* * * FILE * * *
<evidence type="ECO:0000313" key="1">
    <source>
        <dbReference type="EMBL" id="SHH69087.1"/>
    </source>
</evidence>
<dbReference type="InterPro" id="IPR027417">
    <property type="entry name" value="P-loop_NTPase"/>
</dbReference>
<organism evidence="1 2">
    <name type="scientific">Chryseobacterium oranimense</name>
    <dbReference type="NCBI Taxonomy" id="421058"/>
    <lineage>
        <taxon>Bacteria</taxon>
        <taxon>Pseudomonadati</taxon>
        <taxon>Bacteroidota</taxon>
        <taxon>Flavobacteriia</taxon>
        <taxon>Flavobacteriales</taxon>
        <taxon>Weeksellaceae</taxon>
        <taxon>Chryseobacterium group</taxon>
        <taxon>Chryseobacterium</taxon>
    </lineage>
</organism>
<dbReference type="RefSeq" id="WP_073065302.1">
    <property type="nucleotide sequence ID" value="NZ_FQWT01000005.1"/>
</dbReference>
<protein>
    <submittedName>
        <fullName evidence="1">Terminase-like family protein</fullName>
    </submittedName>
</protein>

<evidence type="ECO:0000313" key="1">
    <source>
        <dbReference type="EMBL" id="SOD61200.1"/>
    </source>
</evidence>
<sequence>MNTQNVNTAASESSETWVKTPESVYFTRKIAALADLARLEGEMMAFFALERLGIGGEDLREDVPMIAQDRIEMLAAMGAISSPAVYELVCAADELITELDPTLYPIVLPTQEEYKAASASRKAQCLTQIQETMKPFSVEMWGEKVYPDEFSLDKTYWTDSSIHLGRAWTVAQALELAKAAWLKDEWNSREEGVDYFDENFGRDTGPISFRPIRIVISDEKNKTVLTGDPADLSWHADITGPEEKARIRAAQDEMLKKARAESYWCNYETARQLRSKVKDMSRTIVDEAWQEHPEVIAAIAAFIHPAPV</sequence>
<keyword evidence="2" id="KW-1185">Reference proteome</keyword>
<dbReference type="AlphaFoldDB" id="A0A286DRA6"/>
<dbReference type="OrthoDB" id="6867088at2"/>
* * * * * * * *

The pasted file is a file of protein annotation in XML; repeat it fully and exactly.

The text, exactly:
<evidence type="ECO:0000313" key="1">
    <source>
        <dbReference type="EMBL" id="SHH69087.1"/>
    </source>
</evidence>
<dbReference type="InterPro" id="IPR027417">
    <property type="entry name" value="P-loop_NTPase"/>
</dbReference>
<organism evidence="1 2">
    <name type="scientific">Chryseobacterium oranimense</name>
    <dbReference type="NCBI Taxonomy" id="421058"/>
    <lineage>
        <taxon>Bacteria</taxon>
        <taxon>Pseudomonadati</taxon>
        <taxon>Bacteroidota</taxon>
        <taxon>Flavobacteriia</taxon>
        <taxon>Flavobacteriales</taxon>
        <taxon>Weeksellaceae</taxon>
        <taxon>Chryseobacterium group</taxon>
        <taxon>Chryseobacterium</taxon>
    </lineage>
</organism>
<dbReference type="RefSeq" id="WP_073065302.1">
    <property type="nucleotide sequence ID" value="NZ_FQWT01000005.1"/>
</dbReference>
<protein>
    <submittedName>
        <fullName evidence="1">Terminase-like family protein</fullName>
    </submittedName>
</protein>

<evidence type="ECO:0000313" key="1">
    <source>
        <dbReference type="EMBL" id="SOD61200.1"/>
    </source>
</evidence>
<sequence>MNTQNVNTAASESSETWVKTPESVYFTRKIAALADLARLEGEMMAFFALERLGIGGEDLREDVPMIAQDRIEMLAAMGAISSPAVYELVCAADELITELDPTLYPIVLPTQEEYKAASASRKAQCLTQIQETMKPFSVEMWGEKVYPDEFSLDKTYWTDSSIHLGRAWTVAQALELAKAAWLKDEWNSREEGVDYFDENFGRDTGPISFRPIRIVISDEKNKTVLTGDPADLSWHADITGPEEKARIRAAQDEMLKKARAESYWCNYETARQLRSKVKDMSRTIVDEAWQEHPEVIAAIAAFIHPAPV</sequence>
<keyword evidence="2" id="KW-1185">Reference proteome</keyword>
<dbReference type="AlphaFoldDB" id="A0A286DRA6"/>
<dbReference type="OrthoDB" id="6867088at2"/>